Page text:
So earlier this evening I was watching that Siri commercial and thinking, I really need to get my phone to remind me to call the vet to set up the appointment to have the cats shaved. Looks like I really do need that personal assistant after all – even if it is my phone. Now granted my phone doesn’t talk to me like Siri, or call me by name (which is creepy anyway), but it does a fabulous job of reminding me to do things provided I set the reminders and turn the volume up. It also keeps me up to task on my writing life. I know when my deadlines are. My task manager splits up each to-do list by project and gives me fair warning when stuff is coming up on its due date. My phone also keeps my editors’ phone numbers at hand and keeps me in constant contact with my email, social networking, readers, etc… no matter where I am. Technically it has become my personal assistant despite the fact that a personal assistant is only as good as the boss who informs him/her what’s going on. The only thing my “personal assistant” can’t do is speak for me or run my errands. But I’m cool with that. I sometimes wonder how I lived without a smart phone or how lost I’d be if I lost it. It’s amazing how much of one’s life can be on their phone.
On an unrelated note I realized today just how much of a negative nellie I can be. Especially when it comes to politics, subjects I have strong opinions on (like the current publishing climate for example) or my views of certain types of people who annoy me. I always focus on what I don’t like or what’s annoying me. That’s when I realized I am different from a lot of authors.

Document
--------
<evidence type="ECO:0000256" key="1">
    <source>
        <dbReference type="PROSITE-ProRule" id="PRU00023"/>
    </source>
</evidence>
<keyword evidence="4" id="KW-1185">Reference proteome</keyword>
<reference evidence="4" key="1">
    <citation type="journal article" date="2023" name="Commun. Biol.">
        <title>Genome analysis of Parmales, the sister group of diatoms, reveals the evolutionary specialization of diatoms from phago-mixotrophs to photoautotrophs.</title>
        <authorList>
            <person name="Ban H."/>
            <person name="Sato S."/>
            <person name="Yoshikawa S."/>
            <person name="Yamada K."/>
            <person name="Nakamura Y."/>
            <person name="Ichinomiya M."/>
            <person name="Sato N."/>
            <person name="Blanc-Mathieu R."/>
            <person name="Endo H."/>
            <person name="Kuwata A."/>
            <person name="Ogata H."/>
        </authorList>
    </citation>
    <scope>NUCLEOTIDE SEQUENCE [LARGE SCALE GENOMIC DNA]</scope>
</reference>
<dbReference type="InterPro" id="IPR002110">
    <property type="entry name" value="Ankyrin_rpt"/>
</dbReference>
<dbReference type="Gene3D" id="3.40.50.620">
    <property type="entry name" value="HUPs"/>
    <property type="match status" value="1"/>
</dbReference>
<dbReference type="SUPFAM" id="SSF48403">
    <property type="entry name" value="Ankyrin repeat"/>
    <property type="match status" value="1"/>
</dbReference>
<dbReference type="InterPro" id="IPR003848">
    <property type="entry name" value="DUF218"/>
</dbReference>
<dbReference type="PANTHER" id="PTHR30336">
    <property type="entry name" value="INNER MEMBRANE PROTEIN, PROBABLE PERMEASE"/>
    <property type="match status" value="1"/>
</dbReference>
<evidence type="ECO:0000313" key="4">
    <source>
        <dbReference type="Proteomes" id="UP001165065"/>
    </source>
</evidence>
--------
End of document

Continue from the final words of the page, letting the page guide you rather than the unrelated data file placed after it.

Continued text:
Most authors steer clear of anything political (whether we’re talking the country or the publishing industry) and discuss nothing except milk-toast crap. They talk about writing process or plotting or motivation or their word counts. Maybe a conference and book signing here or there. If they do talk about publishing it’s generally in favor of whoever is writing the check and it’s usually not that controversial. Or all their social networking + blog postings promote themselves or fellow authors. Or they use these sites just to herald reviews, releases, etc…
I have to admit — I sometimes wonder if that’s what I should be doing. Sure, I actually do that stuff already, but I still share my political views (both about the industry and the country) and I’m not afraid to share those things that frustrate me. But I guess benign posts are less likely to alienate readers. I also suppose a lot of writers have broader audiences, whereas my books tend to attract a more liberal, open-minded reader who is more likely to be pro-choice, pro-religious freedom, or pro-gay rights.
All the same, perhaps it’s time to drop any negativity and keep it to myself. Especially when it comes to anything political (country or industry). Let’s see how long I can last. Anyone want to place bets? LOL!